Kyle Woestmann (6'3", 252 lbs) - Woestmann got stronger as the 2012 rolled on, notching all six of his sacks in the final seven games of the season. He separated himself from the pack thanks to his strength and seemingly unstoppable motor. The redshirt junior came to Nashville with some question marks about whether or not he could develop into a capable pass rusher, and three years of hard work have put those doubts in the rearview mirror.
Woestmann plays a bit like former Vandy lineman Tim Fugger. He grinds down opposing linemen and finds opportunities to exploit as the game goes on. Like May, he's a strong athlete who leads by example on the field. He's a player whose impact goes well beyond his stats and measureable athletic traits.
Caleb Azubike (6'4", 265 lbs) - First and foremost - A-ZOO-BEE-KAY. The Nigeria native made an instant impact at Vanderbilt thanks to his raw combination of size and athleticism. Azubike only picked up American football in high school at nearby McGavock, but the DE position fit him like a glove in his first year with the Commodores. He notched more playing time than any other true freshman and thrilled fans with flashes of dominant play at defensive end.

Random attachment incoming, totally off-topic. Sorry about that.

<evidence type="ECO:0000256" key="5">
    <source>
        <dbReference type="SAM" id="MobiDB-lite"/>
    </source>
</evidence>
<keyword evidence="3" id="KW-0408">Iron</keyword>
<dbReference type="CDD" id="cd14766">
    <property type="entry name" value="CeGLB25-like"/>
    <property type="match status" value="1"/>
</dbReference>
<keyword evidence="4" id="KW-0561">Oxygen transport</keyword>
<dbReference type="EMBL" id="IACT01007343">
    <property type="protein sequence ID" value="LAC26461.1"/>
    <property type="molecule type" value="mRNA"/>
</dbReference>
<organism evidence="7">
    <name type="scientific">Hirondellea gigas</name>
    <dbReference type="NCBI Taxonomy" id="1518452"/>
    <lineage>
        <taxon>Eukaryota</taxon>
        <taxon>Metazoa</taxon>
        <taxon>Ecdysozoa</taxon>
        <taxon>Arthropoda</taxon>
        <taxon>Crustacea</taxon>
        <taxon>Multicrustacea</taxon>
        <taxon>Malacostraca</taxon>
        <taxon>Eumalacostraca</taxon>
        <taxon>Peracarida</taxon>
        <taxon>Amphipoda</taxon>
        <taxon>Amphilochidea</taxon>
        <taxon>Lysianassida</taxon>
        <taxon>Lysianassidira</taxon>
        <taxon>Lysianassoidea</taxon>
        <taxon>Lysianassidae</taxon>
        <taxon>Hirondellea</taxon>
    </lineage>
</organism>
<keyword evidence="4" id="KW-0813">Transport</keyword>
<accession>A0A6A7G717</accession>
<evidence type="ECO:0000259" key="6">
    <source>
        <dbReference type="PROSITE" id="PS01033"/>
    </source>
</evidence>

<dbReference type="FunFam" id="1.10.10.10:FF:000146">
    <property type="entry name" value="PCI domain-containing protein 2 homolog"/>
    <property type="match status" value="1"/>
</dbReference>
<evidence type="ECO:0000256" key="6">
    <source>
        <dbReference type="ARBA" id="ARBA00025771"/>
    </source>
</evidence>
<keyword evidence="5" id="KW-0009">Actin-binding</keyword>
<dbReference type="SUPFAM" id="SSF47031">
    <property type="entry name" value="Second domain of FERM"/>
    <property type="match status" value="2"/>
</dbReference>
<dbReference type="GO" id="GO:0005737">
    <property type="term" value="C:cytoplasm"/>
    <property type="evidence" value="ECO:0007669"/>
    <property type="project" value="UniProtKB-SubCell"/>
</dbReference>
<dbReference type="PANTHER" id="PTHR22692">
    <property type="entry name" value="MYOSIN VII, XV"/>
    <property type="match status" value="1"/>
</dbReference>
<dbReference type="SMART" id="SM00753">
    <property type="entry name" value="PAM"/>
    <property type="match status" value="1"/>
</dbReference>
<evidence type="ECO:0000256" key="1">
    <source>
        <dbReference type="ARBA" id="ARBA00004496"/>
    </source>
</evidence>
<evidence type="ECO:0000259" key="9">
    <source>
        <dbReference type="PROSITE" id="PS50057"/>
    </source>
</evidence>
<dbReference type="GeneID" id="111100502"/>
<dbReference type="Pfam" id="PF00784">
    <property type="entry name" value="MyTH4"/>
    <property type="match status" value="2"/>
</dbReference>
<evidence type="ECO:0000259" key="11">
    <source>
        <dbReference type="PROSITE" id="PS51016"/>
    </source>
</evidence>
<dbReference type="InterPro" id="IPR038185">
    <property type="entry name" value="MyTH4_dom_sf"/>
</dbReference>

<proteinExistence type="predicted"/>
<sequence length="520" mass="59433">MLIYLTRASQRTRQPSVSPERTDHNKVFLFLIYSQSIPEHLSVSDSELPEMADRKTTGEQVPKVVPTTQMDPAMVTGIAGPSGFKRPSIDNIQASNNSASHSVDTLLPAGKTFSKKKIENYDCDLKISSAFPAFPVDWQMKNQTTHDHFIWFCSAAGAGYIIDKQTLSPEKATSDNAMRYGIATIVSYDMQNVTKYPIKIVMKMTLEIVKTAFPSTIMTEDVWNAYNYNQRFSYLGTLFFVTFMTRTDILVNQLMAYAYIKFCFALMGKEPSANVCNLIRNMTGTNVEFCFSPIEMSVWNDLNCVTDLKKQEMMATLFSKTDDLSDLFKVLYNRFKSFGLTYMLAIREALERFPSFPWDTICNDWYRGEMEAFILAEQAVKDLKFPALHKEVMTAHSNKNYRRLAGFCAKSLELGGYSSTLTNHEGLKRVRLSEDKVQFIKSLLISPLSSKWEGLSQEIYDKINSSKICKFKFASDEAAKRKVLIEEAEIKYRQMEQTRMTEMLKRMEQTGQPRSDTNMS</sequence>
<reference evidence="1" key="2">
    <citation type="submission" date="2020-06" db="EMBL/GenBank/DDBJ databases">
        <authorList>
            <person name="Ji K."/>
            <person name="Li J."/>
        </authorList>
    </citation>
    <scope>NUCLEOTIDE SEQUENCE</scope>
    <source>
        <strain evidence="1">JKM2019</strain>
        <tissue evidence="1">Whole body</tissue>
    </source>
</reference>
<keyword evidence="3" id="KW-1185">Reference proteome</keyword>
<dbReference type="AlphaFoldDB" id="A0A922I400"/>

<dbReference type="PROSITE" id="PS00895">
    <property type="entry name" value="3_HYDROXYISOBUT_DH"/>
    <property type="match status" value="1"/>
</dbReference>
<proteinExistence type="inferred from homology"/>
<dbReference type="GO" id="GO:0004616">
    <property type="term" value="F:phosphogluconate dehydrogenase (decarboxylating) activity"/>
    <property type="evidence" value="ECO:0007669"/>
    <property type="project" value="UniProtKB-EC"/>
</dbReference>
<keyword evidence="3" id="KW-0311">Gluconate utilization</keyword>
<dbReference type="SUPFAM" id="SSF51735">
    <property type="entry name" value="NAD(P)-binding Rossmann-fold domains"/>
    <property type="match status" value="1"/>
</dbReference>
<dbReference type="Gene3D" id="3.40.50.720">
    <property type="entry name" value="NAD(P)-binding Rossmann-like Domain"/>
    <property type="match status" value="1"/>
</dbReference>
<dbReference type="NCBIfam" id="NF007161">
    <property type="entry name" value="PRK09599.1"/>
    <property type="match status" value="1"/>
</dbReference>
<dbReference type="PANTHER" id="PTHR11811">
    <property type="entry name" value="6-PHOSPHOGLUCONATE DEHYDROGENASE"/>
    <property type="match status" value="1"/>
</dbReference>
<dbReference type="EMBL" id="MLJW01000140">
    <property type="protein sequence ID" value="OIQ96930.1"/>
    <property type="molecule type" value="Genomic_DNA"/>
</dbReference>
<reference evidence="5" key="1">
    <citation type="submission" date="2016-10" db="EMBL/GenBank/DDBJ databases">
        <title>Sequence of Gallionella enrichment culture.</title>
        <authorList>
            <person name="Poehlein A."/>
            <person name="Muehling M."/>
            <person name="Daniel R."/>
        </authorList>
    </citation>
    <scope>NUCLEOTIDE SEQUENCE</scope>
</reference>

Azubike's speed makes him a major threat along the edges, though opponents were able to seal him off at times and make him less effective against the running game. That's something that he can outgrow in practice, but it'll be a big part in his development if he wants to fulfill his All-SEC potential. His athletic ability is still ahead of his technique at this point, but even as a raw player he notched four sacks as a freshman. That number should grow in 2013 as Azubike learns how to better leverage his speed and strength in the trenches.
Stephen Weatherly (6'5", 252 lbs) - Weatherly was one of the gems of Franklin's class of 2012, and he'll be counted on to make an impact in his first year of eligibility this fall. He spent his freshman year at Vanderbilt putting on weight, and he's now 60 pounds heavier than he was as a rising high school junior. He's got great top end speed and quick acceleration that can get him off the line and past blockers when applied properly. If he can maintain that straight-line quickness with his new frame, he'll be a nightmare for scrambling quarterbacks and tailbacks looking to bounce to the outside for some extra yards. He looks like he'll be an effective speed rusher for the Commodores, but how much playing time he finds in 2013 will depend on how strongly he finishes his summer practices.